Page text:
July 2, 2022

Article 2.13



Does your company have a 1996 "strategic plan?" Even if the plan is an informal effort, should we more honestly call it - "performance control" or "beat the past for bonus bucks." Here are some telltale signs that managerial incrementalism might be masquerading for the "strategy" that we really need:

1. The plan is a try-harder, refinement of last yearís numbers airbrushed with an optimism that exceeds average industry and economic expectations.

2. There is no written statement that defines: a number one niche of customers being pursued; an important, unique offering that we measurably excel at for those customers; or the operational capabilities that we heavily invest in to sustain our competitive edge. And, there certainly isnít a forward-looking description of what we will be doing to take care of the "next customer" in the "next era" of electronic commerce that will arrive in 2 to 4 years.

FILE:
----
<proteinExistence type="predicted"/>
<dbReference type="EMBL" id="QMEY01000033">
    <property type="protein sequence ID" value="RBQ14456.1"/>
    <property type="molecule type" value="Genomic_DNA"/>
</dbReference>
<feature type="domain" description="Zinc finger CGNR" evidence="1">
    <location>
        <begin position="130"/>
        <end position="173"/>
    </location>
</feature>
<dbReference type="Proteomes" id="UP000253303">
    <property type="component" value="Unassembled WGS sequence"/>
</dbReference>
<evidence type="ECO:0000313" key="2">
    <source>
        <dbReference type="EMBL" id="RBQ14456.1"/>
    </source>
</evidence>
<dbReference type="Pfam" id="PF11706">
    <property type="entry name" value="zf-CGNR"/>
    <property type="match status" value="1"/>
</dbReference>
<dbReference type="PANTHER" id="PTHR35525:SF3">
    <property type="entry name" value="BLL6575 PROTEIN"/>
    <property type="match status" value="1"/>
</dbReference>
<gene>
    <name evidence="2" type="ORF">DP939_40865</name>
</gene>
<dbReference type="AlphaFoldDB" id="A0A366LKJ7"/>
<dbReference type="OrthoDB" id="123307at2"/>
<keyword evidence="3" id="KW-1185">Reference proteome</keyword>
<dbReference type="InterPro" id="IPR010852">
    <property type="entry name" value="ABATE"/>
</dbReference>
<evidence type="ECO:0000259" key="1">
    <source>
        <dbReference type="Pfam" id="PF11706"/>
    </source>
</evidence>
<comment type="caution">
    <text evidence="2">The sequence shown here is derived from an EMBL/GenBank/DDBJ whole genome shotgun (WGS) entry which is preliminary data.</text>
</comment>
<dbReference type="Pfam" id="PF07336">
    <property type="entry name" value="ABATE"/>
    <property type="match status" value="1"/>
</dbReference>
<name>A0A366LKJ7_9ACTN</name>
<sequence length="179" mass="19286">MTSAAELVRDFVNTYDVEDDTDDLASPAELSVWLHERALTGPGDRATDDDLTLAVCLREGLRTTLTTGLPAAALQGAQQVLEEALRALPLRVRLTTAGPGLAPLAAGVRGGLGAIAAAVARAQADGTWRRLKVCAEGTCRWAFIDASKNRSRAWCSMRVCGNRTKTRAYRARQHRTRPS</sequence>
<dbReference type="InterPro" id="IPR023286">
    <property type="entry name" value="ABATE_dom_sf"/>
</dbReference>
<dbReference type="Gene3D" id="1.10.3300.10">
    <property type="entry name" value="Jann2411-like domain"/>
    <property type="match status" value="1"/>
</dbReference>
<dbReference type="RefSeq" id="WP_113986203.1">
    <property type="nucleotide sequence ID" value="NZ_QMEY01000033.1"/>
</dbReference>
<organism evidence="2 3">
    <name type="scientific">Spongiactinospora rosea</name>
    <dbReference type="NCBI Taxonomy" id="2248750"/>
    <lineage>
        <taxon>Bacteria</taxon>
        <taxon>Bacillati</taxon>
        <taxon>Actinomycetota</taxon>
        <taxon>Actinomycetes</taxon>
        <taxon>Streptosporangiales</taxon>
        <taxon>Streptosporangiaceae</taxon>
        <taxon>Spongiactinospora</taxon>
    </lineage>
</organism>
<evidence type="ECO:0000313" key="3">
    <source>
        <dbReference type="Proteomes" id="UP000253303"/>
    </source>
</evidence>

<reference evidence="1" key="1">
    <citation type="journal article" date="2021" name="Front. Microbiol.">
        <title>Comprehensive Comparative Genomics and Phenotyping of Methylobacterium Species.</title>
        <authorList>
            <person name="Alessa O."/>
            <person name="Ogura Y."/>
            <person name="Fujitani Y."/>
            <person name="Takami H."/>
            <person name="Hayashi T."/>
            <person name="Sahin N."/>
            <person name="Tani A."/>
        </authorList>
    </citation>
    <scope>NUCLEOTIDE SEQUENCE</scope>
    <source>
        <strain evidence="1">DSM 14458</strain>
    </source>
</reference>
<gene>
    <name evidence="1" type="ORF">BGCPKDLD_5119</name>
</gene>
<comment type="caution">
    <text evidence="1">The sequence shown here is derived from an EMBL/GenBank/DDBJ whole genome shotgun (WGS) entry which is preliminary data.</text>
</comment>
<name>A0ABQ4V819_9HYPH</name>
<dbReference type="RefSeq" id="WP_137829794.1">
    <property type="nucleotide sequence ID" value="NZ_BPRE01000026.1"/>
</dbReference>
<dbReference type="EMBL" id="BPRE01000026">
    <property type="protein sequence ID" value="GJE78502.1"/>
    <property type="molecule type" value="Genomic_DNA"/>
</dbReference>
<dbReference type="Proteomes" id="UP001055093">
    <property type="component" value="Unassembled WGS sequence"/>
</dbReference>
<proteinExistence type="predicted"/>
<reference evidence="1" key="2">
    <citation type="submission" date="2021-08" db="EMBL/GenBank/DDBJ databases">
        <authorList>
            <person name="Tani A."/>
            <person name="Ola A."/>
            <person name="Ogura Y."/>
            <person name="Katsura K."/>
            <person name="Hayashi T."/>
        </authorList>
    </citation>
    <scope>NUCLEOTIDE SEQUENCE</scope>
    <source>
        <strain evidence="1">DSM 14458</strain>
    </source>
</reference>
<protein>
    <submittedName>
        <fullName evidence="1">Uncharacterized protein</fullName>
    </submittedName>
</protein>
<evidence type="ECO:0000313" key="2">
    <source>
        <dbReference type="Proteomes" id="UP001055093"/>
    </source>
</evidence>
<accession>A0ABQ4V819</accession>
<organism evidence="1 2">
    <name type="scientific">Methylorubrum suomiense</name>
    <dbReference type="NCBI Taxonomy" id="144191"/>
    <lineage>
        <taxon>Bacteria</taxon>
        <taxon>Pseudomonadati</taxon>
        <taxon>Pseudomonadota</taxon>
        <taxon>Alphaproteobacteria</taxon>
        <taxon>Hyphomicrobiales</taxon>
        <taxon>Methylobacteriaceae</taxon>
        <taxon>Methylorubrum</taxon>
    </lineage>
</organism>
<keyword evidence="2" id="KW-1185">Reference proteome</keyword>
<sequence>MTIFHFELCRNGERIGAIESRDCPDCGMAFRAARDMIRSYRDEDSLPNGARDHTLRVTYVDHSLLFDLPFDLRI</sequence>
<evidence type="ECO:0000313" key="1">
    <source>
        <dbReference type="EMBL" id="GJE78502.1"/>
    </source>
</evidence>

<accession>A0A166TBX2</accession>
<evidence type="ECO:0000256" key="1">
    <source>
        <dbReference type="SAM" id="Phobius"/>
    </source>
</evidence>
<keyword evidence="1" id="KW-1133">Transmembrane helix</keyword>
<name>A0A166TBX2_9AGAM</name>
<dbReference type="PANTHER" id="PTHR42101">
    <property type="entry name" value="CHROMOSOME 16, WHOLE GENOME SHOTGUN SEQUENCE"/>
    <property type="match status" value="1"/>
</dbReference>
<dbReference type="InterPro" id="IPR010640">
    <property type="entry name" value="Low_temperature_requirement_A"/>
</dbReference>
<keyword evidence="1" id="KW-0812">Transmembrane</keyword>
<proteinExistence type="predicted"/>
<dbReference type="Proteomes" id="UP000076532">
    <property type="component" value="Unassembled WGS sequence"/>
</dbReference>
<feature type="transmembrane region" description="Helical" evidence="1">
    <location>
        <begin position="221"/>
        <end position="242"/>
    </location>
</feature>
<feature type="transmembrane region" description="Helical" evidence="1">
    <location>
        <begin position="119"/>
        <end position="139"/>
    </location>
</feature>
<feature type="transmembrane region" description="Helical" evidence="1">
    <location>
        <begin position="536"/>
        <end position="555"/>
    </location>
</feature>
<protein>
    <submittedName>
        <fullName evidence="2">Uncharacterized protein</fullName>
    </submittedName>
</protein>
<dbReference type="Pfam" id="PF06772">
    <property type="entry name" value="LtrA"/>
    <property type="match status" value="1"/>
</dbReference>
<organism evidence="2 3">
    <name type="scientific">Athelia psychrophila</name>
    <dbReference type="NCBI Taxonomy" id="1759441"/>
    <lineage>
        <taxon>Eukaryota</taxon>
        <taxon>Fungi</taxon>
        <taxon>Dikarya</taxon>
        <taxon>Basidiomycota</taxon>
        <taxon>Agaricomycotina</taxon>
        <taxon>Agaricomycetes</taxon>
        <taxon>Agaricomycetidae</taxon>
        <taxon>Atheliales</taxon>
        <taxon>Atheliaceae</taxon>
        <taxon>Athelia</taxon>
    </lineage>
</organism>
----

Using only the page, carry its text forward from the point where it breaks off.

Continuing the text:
3. The implicit strategy, instead, seems to be - "sell more product volume at higher margins with leaner operational costs to more customers over a greater geography." Call it - "financial management in pursuit of mythical economies of scale."

4. There are no budgeted funds or extra talent for doing strategic experiments that could grow up to become company changing factors, because we are lean-n-mean. There might be some tactical programs that we will do in our imaginary spare time, but they must generate a positive return within 12 months or incentive pay suffers. Most strategic investments, unfortunately, take longer than a year to bear fruit and must be guided by monomaniacs on a mission who have been freed sufficiently from normal, operational crank-turning duties.